More than 40 years after Charlie’s disappearance, his brother, bestselling novelist Eric Olmstead, has returned home to honor his mother’s dying wish: FIND HIM. He enlists the help of Nick Donnelly who, after losing his job with the state police, dedicates his life to solving cold cases. He, too, may be seeking a kind of closure in helping grieving families find answers when everyone else has given up. He knows what it’s like to live with haunting questions.

Enter Perry Hollow Police Chief Kat Campbell. Her own father ran the 1969 investigation into Charlie’s disappearance; and in following his notes, she realizes that he overlooked — or ignored — critical clues. But why? To complicate matters, Eric and Kat share a history themselves, a painful one she’d rather forget. The past, it seems, wants to find a way out of the grave to wrap itself around the present.

Ritter delves deep into the veiled, complicated lives of Perry Hollows residents. And in doing so he tackles some big themes: What does it mean to be someone’s parent? And what does it mean to be someone’s child? How far will we go to hide the truth about ourselves and the people we love? In this complex, and expertly plotted outing, Todd Ritter explores these matters with a deft hand, never letting the suspense lag for even a moment — right through to the astonishing conclusion.

Lisa Unger is an award-winning New York Times and international bestselling author. Her novels have sold over 1 million copies in the U.S. and have been translated into 26 different languages. Her writing has been hailed as “masterful” (St. Petersburg Times), “sensational” (Publishers Weekly) and “sophisticated” (New York Daily News) with “gripping narrative and evocative, muscular prose” (Associated Press). For more information about Lisa and her books, visit her website,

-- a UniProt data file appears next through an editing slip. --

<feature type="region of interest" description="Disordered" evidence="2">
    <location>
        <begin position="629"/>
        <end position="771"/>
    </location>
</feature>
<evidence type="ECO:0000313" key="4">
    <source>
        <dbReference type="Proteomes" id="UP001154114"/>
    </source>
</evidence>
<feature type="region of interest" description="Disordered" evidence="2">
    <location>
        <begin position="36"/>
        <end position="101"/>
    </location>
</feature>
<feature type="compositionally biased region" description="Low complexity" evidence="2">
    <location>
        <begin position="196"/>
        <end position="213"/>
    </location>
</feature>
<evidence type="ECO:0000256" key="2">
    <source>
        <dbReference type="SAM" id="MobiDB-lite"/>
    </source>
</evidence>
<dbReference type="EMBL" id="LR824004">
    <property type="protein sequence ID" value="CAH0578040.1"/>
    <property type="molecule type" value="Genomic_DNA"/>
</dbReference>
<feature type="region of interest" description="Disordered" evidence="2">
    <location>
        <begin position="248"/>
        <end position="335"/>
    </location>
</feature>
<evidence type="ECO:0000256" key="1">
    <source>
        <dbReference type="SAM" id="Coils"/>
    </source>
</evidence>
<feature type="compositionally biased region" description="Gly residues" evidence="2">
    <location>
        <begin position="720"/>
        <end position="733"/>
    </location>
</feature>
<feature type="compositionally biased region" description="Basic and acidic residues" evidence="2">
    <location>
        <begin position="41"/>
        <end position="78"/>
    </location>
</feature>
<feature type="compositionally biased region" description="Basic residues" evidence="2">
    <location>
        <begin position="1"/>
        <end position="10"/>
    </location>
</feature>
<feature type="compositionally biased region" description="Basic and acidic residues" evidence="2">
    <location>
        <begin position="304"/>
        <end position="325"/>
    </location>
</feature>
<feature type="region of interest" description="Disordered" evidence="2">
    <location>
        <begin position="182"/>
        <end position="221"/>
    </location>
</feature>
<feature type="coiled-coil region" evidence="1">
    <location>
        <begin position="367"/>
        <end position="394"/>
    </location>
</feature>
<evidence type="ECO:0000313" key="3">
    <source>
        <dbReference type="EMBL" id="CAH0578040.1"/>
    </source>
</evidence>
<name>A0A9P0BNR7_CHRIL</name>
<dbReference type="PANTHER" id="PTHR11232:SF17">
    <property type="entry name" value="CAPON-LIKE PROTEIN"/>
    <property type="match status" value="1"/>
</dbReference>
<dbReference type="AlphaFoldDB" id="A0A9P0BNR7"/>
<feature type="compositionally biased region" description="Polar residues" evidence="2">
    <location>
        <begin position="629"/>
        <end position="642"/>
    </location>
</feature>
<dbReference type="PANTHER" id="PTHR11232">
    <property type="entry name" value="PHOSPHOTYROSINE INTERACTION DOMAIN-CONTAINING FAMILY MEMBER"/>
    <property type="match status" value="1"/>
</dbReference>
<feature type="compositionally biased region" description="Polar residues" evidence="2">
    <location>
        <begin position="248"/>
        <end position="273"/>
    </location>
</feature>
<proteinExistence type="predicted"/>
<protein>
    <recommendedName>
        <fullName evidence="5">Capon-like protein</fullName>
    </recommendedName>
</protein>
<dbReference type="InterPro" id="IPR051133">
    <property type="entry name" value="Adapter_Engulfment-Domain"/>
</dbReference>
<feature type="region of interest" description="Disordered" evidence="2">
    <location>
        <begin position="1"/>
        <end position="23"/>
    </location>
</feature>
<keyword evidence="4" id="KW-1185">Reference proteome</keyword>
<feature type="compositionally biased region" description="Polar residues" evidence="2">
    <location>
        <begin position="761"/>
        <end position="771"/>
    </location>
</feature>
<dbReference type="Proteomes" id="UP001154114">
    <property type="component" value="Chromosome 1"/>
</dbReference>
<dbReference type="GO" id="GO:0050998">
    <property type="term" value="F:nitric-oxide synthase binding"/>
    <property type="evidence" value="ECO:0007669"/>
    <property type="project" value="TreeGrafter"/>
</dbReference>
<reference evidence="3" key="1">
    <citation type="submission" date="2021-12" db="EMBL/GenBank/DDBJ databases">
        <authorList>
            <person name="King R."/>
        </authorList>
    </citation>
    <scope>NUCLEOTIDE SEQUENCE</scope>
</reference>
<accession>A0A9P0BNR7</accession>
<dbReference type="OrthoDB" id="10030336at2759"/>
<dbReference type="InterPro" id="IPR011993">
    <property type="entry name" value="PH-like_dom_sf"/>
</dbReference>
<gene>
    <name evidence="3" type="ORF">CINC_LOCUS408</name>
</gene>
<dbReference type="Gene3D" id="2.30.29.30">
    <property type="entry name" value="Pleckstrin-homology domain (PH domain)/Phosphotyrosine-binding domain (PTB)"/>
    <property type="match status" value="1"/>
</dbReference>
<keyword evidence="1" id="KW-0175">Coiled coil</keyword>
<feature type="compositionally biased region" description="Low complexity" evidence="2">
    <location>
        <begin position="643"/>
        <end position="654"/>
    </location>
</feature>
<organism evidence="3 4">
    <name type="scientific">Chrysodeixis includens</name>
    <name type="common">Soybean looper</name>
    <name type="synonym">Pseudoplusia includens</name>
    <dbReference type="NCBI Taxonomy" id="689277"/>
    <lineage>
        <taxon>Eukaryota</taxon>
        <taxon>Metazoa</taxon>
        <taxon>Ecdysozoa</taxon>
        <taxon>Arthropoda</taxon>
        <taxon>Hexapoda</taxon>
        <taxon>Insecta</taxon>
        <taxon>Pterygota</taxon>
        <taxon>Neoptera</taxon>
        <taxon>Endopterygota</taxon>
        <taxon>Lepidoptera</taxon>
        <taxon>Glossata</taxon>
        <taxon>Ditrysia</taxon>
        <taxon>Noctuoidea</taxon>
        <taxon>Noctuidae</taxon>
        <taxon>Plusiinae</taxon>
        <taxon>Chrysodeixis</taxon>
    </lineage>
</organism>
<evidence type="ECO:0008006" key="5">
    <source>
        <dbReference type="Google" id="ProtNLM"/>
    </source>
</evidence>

Bouchercon Thoughts

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Every fall, mystery fans and authors gather at Bouchercon to mix, mingle and crowd the hotel bar. There are panel discussions, parties, special events, and impromptu conversations in hallways and lobbies. It is always exhausting, never boring and frequently the best time some authors have all year.

This year, Bouchercon was held in St. Louis, just minutes from the Gateway Arch. I was able to attend only a fraction of the conference, but here’s what I took home with me:

Writers Love Movies

I was lucky enough to be included on two panel discussions about film. Instead of taking it as a slight against my writing abilities (It wasn’t, right?) I saw it as a chance to talk about one of my first loves — the movies. And I’m not the only author with a love of film.

On Thursday, I joined, Maria Alexander, Eric Beetner, Terry Faherty, Daniel Hale, Tracy Kiely and Martyn Waites for a fantastic panel discussion about the influence of Alfred Hitchcock. It was fascinating to hear what others take away from Hitchcock’s films and which ones are their favorites. I also learned that Martyn’s favorite Hitchcock is Rear Window. Well done, sir!

On Friday, it was Megan Abbott, David Corbett, Jeremy Lynch, Russel McLean, Wallace Stroby and myself talking great crime movies in film history. We had a great time. We were punchy, the audience was participating, and we ran out of time. Because once you start talking about movies, it’s hard to stop.

Writers Love Alcohol

Really, this is a given.

Writers Love Coffee

Maybe it was everyone nursing their hangovers, but the Starbucks attached to the hotel was insanely crowded throughout the day. And while it seemed a bit ridiculous to wait a half-hour for coffee, it was fun to strike up conversations with people in line. Most of us were there for Bouchercon, so we had a love of books in common.

Mystery and Thriller Fans Rock

The cool thing about Bouchercon is that it’s a conference for fans. Book lovers save up all year to attend and meet their favorite authors. And while being on panels and meeting other authors is a blast, it was equally fun to get to know the people who read us.

The Gateway Arch

I made a point to walk to the arch on Friday afternoon. I wanted to take the elevator ride to the top, but, alas, all tickets were sold out for the day. Still, the arch is as impressive as I thought it would be. And I made sure to get my picture taken leaning against its base.

Gooey Butter Cake

Those of you who enjoyed this sinful treat know exactly what I’m talking about.